Currently 33 % of all primary schools in the country have started to use the system.
Our most recent analysis shows that schools that used the tool a second or subsequent time had improved their nutritional quality significantly compared to the first time they used it. We can also see an independant improvement in nutritional quality for all schools over time.
An English summary of that report ("School Food Sweden's report on school meal quality for the school year 2013/14") is available here and the full report (in Swedish) is available here. Results are presented for all of the domains included in the instrument.
With the database that is being built up, further research on the determinants and importance of school meal quality will be possible.
What do users say?
Many users tell us that using this tool really helps to encourage co-operation.
"It is a great instrument that has been a big help for us. It's about lots of different things, it's not just the food, it's also how you co-operate across bounderies in the school. Not just the kitchen by itself and the principal by themself. You also get collaboration with the pupils and other staff, and you can decide on common goals which can be followed up. It's great!"
- Catering manager from a school on the west coast of Sweden. (Translation ours.)
Who is behind SkolmatSverige?
SkolmatSverige has been developed by a group of researchers at Karolinska Institutet, in collaboration with Swedish Association of Local Authorities and Regions and Stockholm County Council, in consultation with the Swedish National Institute of Public Health, with additional financial support from the Swedish Board of Agriculture.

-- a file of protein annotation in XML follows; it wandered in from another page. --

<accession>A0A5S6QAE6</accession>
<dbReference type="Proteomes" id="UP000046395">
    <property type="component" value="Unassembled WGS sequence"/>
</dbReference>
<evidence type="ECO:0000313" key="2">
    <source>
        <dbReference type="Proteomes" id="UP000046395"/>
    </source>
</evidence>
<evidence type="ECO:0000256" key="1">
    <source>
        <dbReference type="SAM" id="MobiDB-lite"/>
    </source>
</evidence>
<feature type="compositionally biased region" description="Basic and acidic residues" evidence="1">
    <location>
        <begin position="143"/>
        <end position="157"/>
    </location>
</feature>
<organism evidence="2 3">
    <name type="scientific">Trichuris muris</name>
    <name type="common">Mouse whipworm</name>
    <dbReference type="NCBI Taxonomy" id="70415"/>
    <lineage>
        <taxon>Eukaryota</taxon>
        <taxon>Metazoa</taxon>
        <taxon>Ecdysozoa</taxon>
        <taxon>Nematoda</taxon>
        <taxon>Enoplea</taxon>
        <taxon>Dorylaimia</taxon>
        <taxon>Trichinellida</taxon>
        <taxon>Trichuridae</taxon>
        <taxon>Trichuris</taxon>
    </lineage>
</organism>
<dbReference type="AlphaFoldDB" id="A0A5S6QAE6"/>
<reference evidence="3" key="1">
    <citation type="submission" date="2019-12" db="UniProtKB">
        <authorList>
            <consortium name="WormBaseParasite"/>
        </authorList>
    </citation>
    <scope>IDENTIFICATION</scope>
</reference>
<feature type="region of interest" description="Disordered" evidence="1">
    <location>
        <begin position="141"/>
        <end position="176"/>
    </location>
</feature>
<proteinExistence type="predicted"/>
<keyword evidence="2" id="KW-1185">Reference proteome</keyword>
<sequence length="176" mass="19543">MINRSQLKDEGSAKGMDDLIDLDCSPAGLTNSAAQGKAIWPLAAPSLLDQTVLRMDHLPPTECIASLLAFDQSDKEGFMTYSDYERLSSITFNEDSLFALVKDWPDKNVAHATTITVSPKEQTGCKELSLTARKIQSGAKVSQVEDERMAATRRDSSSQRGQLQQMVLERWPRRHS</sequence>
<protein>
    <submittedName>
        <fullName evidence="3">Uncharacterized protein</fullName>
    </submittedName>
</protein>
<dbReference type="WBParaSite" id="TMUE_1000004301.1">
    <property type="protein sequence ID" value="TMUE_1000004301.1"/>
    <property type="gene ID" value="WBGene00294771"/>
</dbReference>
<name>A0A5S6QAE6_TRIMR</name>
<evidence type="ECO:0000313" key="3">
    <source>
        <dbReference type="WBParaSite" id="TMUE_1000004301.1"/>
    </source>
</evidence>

We have also had meaningful input from a range of other important stakeholders including the National Food Agency, the School Inspection Agency, the national association of dietetics managers (Kost och Näring), NCFF - The Swedish National Centre for Child Health Promotion and many others. The system is independent and free from commercial influence.
School lunches in Sweden have a long history
In Sweden, every child attending a primary school (between the ages of 6 and 15) is entitled to a free school lunch every day. This has been enshrined in the legislation that covers all aspects of schooling (the Education Act) since 1997. In reality the practice is much older than this, and school meals have been documented since the late 1800s.
(Here is a description of the history. Please note: external link; accuracy not verified.)
The Education Act has been updated relatively recently (1st July 2011) and now, in addition to being free, school meals must also be "nutritious" (i.e., meet Swedish nutrition recommendations/Nordic nutrition recommendations).